In my youth, I was a competitive figure skater. As an athlete, my training took on many forms. Sometimes I was ahead of the game, sometimes I was far behind. If I were to be honest, most of the time, I was just trying to keep up.
I got the odd injury, shoulders or back or in one case a broken nose, but I remained relatively healthy. The setbacks I experienced as a skater were more of my own doing. I could really be terrible to myself. My competitors really didn’t have to do much, I should have gotten a gold medal or two for defeating myself.
There was one time though were the entire season lined up. It was one of the first times that I felt ahead of the game. My training was getting better everyday and I was completely in synch with my coach. At the competition, I had a steely gaze - I was not fucking around. I landed every jump and nailed both performances, making my goal of qualifying to the next level.
However, pretty much every time before and after this particular competition, I just couldn’t get my shit together. The setbacks were made up of roadblocks that I paved in front of myself. I just couldn’t get out of my own way.
A few years ago, I was in a terrible car accident. I have no idea how I survived, let alone come away relatively unscathed. Sometimes I think I died in that car and am a ghost haunting my former life. The problem wasn’t so much the physical injuries from the accident. In a way, after experiencing something so traumatic, there was the expectation that a lot of time was needed to recover. And I did need that time.
My body healed, but it was my mind that took a while to heal. I like to push myself, and have trouble resting. Especially when I started to feel better - I’d think I was capable of doing more, and I’d push myself, only to set things back a few weeks.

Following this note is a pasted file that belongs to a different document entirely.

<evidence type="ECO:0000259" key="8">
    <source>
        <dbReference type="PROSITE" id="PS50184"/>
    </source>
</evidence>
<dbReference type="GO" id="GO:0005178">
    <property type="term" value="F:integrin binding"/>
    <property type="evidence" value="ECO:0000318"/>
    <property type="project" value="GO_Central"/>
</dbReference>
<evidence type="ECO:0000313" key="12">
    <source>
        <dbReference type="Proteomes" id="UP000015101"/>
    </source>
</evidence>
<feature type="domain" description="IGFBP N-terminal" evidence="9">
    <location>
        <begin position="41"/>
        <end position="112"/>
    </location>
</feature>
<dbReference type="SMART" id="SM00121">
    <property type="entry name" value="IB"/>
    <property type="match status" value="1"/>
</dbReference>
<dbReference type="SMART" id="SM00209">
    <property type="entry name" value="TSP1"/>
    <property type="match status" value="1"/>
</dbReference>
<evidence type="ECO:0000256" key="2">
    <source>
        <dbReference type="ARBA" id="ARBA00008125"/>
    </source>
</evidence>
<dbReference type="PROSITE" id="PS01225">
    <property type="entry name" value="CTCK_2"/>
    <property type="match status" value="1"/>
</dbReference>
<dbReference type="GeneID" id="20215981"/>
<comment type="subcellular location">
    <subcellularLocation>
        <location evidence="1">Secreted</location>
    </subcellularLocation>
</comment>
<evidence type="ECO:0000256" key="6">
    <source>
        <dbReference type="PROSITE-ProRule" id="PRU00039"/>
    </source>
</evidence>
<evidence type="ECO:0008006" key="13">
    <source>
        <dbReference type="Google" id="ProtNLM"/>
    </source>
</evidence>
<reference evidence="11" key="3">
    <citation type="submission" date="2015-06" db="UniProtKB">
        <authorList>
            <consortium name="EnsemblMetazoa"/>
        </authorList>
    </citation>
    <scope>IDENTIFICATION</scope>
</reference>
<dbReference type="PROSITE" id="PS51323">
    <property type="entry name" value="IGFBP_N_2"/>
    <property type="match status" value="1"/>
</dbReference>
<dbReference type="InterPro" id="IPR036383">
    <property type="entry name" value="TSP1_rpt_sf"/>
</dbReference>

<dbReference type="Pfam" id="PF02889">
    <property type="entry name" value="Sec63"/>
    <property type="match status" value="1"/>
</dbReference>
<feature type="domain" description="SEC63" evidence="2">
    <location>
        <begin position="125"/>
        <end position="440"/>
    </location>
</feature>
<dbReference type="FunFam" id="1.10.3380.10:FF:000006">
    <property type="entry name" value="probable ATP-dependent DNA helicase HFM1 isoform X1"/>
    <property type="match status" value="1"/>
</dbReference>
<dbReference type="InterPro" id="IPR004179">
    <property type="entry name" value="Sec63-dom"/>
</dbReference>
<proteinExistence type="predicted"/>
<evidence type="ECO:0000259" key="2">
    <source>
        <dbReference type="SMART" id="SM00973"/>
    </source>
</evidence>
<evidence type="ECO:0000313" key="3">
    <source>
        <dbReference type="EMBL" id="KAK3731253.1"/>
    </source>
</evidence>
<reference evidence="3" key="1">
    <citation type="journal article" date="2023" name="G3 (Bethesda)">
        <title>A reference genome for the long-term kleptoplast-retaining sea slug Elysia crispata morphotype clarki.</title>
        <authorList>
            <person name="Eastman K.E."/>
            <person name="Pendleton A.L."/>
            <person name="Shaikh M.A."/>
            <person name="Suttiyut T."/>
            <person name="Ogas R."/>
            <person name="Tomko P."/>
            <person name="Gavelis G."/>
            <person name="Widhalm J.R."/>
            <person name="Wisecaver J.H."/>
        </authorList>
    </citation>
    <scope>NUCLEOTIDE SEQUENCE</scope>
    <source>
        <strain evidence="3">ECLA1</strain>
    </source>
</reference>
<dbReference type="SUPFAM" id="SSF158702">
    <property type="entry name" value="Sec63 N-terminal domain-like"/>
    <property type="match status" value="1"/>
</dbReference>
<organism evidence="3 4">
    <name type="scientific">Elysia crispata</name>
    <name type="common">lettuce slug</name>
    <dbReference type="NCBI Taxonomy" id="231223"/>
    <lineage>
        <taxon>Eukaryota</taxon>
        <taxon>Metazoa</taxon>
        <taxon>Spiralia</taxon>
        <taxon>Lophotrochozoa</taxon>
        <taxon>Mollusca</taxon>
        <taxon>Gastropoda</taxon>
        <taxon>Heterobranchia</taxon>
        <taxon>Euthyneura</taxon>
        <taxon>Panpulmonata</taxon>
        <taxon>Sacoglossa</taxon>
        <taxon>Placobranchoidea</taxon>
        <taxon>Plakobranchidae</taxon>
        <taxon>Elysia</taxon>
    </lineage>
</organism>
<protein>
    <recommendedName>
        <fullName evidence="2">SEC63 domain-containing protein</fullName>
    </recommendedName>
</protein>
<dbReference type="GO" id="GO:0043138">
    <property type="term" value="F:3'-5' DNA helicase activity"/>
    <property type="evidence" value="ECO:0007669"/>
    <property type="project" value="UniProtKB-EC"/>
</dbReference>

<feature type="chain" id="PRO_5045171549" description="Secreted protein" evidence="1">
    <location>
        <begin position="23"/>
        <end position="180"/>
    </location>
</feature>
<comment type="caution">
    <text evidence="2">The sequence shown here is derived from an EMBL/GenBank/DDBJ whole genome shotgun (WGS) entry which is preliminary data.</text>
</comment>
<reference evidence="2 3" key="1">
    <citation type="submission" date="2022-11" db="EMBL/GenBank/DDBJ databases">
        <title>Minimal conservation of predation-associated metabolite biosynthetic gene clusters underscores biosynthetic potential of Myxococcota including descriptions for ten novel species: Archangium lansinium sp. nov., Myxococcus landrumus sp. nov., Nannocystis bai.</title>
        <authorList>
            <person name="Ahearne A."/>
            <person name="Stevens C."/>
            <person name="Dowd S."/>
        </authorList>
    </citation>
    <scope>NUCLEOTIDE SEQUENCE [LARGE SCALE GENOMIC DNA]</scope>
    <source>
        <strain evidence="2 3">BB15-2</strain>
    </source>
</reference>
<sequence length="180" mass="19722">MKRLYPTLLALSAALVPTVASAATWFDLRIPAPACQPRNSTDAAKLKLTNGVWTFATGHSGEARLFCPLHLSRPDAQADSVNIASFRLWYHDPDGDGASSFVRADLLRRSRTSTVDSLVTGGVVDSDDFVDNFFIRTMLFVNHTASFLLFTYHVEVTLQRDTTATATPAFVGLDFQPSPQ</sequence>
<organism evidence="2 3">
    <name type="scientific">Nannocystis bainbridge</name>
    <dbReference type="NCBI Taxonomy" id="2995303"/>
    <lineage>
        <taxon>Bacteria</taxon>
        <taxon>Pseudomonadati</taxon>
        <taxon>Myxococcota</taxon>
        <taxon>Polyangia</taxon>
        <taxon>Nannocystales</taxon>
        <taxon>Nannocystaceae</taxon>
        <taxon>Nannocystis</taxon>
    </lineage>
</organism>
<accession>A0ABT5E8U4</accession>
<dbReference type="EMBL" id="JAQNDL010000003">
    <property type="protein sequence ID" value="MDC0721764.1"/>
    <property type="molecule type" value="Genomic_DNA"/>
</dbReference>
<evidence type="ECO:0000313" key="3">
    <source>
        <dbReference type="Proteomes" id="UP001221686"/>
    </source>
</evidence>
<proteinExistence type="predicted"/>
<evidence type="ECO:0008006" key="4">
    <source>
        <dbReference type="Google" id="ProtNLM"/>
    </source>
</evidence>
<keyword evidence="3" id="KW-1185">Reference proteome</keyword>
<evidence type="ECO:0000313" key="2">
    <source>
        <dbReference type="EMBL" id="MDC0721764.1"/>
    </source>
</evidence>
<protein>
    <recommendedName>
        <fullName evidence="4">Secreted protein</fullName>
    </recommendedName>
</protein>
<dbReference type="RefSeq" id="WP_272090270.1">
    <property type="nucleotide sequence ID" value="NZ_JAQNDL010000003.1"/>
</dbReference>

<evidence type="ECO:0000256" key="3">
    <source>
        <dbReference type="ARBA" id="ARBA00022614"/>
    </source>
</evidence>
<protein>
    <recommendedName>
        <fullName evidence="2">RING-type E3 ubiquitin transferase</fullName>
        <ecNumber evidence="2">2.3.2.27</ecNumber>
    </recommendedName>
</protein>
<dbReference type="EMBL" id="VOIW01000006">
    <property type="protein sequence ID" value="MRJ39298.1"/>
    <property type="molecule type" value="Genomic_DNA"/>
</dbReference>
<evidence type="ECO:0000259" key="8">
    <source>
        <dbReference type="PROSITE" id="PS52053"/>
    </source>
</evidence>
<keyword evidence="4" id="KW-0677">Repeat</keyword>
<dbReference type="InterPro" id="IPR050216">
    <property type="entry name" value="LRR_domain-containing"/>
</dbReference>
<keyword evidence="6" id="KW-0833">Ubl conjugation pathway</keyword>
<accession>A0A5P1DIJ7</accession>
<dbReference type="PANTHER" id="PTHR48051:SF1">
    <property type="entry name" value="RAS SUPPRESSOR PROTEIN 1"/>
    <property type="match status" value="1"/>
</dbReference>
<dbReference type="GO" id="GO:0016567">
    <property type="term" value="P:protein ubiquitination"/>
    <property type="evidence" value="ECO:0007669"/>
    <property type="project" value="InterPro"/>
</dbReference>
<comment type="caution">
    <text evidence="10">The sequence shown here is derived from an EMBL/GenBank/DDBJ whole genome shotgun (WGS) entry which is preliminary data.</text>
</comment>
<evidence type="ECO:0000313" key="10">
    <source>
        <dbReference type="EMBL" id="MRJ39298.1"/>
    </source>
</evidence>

It’s this psychological part that I have trouble with accepting. I thought the last couple of months were better. I felt myself getting better after feeling broken, used up, disrespected, and generally made a fool.
I took a break from life for most of January, but I pushed myself. I told a story that was important to me to share at the January Stories We Don’t Tell. My mantra became - “Just take things day-by-day.” And day-by-day, I was getting better. New opportunities started to present themselves, I became more social, and I was laughing again.
It’s funny how one message, one sentence, can completely set you back. As soon as I saw the message and its contents, it’s as though I felt my mind being consumed with feeling of insecurity, embarrassment, and looking like a fool. I grasped on to my mind, trying not to let it go, trying to hold it in the place where I had gotten it over the last couple of months.
And I almost succeeded, but it slipped out of my hands. I know I won’t have to take a break from life for a month, but maybe a few days. A few days to realize: fuck all the rest. To realize that there are people out there that intentionally live their lives only to hurt others. To realize that I have the most amazing people around me - friends and family and creative partners - and this is really all I need.
You get setbacks sometimes that are more deep rooted and difficult to see. You can walk around the streets smiling and go to work where you make people laugh. But you can’t hide from it. As soon as there are no distractions and you lay your head down in the dark to go to sleep, the thoughts consume you. Your head throbs during the day, and you think it’s from staring at your computer screen. Nope, just replaying lived experiences where you felt like a stupid asshole. Or, I could try and make a different choice. See those crappy things and crappy people, and just send them away, far away. Bring those amazing people who are around me closer - call them, write to them, keep them in my orbit.
And fuck all the rest.